Gonzo Gallery in Aspen showcases the visual art of William S. Burroughs and Allen Ginsberg


What: ‘Flower Power x Fire Power,’ Allen Ginsberg and William S. Burrough

Where: Gonzo Gallery, 601 E. Hyman Ave

When: Opening receptions Friday, July 17 & Saturday, July 18, 6-10 p.m.

More info: The gallery will host an outdoor panel discussion with Ginsberg Trust TK Peter Hale, curator Yuri Zupancic, musician and activist DJ Spooky and gallery director Daniel Joseph Watkins on Sunday, July 19 from 5 to 7 p.m.

Online: Works are also available at Virtual viewing rooms will be open on Artsy.

The Beat Generation literary lions William S. Burroughs and Allen Ginsberg are together again in a new show at the Gonzo Gallery in downtown Aspen.

The pop-up gallery — which this week expanded into a large commercial space at the corner of Hyman Avenue and Hunter Street from its more modest adjacent space — will open a new exhibition Friday presenting side-by-side the visual art of these eternally rebellious American authors.

“Their lives were works of art,” said gallery director Daniel Joseph Watkins. “They were writers, of course, and their work spread into the visual realm as well.”

The show includes 27 works by the pair, among them black-and-white photos by each, shotgun art and collages by Burroughs from the 1980s and 1990s and drawings by Ginsberg from the same period.

The pair, both of them lightly fictionalized by Jack Kerouac in “On the Road” and elsewhere, emerged as polar ends of the Beat movement: Ginsberg the poet who birthed the watershed “Howl” and later the “Flower Power” peace movement; Burroughs the brilliant nihilist and prose innovator behind “Naked Lunch” and “Junky” known for his cut-up method.

Their later-in-life artwork reflects those differing viewpoints. Titled “Flower Power x Fire Power,” the show aims to display how Ginsberg’s peace-loving and gentle outlook existed harmoniously with Burroughs’ scabrous and grim life philosophy from the Beats’ brief ’50s heyday through their deaths in 1997.

“They were pushing each other and their differing viewpoints forced them to rethink some of their perspective on things,” Watkins said.

Curator Yuri Zupancic noted that Burroughs and Ginsberg were in dialog about visual art in correspondence from soon after they met in the 1940s, and both were serious visual artists. But they rarely exhibited their work.

“They felt pressure in their time not to present themselves as visual artists,” said Zupancic. “It was taboo, in a way, to present yourself as more than one type of artist.”

Curators like Zupancic, through galleries like the Gonzo and museum shows like “Beat Generation” at the Pompidou Center in Paris in 2016, have in recent years shed light on the Beats, Burroughs and Ginsberg as interdisciplinary artists.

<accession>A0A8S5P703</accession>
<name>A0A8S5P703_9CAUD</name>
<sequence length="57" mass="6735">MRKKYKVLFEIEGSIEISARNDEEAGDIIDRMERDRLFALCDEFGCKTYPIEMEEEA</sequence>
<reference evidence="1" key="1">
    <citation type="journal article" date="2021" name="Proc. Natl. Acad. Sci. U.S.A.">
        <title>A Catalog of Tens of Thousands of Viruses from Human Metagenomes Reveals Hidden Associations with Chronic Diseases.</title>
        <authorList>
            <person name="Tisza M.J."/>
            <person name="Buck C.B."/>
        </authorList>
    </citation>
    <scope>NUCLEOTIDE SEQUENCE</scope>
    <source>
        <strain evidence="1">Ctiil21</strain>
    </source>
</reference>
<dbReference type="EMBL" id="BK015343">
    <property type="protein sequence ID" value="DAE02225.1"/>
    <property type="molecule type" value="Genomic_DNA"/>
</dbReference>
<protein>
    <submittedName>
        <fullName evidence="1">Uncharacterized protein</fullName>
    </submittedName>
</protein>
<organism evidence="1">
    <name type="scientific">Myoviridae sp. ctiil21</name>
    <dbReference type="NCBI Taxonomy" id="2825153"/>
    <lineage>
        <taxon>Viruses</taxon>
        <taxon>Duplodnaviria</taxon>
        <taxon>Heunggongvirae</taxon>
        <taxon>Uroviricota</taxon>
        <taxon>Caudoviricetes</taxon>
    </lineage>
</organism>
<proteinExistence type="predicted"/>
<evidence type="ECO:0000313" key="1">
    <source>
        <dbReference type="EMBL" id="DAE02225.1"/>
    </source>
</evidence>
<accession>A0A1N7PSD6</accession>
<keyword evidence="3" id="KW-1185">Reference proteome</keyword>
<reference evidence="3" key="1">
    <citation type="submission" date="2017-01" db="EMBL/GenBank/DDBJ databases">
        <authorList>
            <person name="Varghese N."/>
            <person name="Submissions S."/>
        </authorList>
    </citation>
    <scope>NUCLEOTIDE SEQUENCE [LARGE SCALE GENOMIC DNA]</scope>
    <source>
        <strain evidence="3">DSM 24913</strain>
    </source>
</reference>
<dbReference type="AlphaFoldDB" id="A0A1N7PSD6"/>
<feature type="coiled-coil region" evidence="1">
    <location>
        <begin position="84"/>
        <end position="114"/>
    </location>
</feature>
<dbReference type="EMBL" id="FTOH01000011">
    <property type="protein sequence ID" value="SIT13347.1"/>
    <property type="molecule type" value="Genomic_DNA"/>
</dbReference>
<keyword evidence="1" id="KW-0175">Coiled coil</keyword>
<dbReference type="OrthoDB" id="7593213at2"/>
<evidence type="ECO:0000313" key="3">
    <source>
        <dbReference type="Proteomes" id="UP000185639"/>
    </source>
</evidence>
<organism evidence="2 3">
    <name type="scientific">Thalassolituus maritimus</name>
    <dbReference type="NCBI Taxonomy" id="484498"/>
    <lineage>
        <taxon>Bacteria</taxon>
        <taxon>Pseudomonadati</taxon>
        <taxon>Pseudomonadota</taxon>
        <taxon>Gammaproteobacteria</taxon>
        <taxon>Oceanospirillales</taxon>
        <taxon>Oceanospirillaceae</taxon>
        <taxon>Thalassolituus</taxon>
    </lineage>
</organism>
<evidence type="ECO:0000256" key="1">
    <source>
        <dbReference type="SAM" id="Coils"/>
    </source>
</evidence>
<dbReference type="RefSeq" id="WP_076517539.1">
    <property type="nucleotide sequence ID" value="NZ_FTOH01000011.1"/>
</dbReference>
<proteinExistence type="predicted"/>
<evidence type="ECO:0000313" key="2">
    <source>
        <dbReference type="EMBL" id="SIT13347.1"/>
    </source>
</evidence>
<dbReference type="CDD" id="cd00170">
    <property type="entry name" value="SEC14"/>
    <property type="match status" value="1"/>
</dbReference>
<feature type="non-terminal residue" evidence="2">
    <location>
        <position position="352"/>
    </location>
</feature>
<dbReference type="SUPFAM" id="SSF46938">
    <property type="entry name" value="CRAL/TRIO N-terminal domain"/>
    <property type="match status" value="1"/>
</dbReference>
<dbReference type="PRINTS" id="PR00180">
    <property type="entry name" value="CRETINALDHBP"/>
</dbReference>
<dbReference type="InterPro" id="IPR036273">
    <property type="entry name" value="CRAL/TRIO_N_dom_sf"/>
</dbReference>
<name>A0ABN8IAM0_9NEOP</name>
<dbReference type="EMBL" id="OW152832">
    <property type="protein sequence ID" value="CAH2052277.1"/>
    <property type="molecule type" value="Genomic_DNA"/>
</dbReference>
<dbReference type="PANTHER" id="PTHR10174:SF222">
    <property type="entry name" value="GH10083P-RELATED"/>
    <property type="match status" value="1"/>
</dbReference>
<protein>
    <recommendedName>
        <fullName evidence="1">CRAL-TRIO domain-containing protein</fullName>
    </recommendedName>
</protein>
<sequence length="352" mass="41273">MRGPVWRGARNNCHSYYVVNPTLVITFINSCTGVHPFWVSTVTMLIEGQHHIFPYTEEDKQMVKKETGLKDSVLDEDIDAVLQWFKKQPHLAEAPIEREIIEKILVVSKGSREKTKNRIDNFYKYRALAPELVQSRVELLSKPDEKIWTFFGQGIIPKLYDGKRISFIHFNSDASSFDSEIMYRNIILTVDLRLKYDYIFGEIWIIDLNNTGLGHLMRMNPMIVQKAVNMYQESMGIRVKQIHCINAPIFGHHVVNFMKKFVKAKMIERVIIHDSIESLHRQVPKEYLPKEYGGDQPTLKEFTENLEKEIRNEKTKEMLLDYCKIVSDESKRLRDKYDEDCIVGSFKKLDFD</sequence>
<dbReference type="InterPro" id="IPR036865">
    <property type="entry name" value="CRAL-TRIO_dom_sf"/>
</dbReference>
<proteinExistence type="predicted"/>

Anyone interested in the mythical lives of the Beat Generation authors will find some delight in seeing the photographs in the show, which capture the pair as well as Beat figures like Gregory Corso and Peter Orlovsky together in Tangier — where Burroughs, a Kansan, spent much of his life — and of Burroughs with fellow expat author Paul Bowles.

The artworks on view — ranging in price from $750 to $32,000 — include Burroughs paintings on file folders from the early 1990s and his works of shotgun art from Watkins’ collection (a March 2013 show at an earlier iteration of the Gonzo Gallery focused solely on Burroughs’ shotgun art and included rare pieces from the Burroughs archive in Kansas).

Burroughs’ shotgun art, a body of work the author began making in the 1980s, created imagery made by shooting paint onto and holes through nontraditional art surfaces like targets, books and posters. Among the most striking in this show are a colorful metal “no trespassing sign” shot up and sun-faded, and “Secret Service Agent,” a sepia-toned poster of a man in a suit pointing a gun at the viewer, with a Burroughs-drawn red target on it and gunshots through the paper.

Aspenites may be familiar with the shotgun art form through the works of Hunter S. Thompson, with whom Burroughs collaborated on artworks and who made his own beginning in the 1990s. Thompson’s longtime creative partner Ralph Steadman also worked with Burroughs on shotgun art pieces. One is included in the Gonzo Gallery show.

The show also includes a handful of absurdist ink-on-paper drawings by Ginsberg from the 1980s (the double entendre-inspired “Dragon Coming” a highlight), a bullet casing signed by Burroughs, ephemera and posters.

With social distancing practices and mask wearing mandatory inside the Gonzo in keeping with public health restrictions, the gallery is hosting receptions Friday and Saturday night. Outside on Sunday evening it will stage a panel discussion with the Ginsberg Trust’s Peter Hale, former Burroughs estate curator Yuri Zupancic, musician and activist DJ Spooky and Watkins.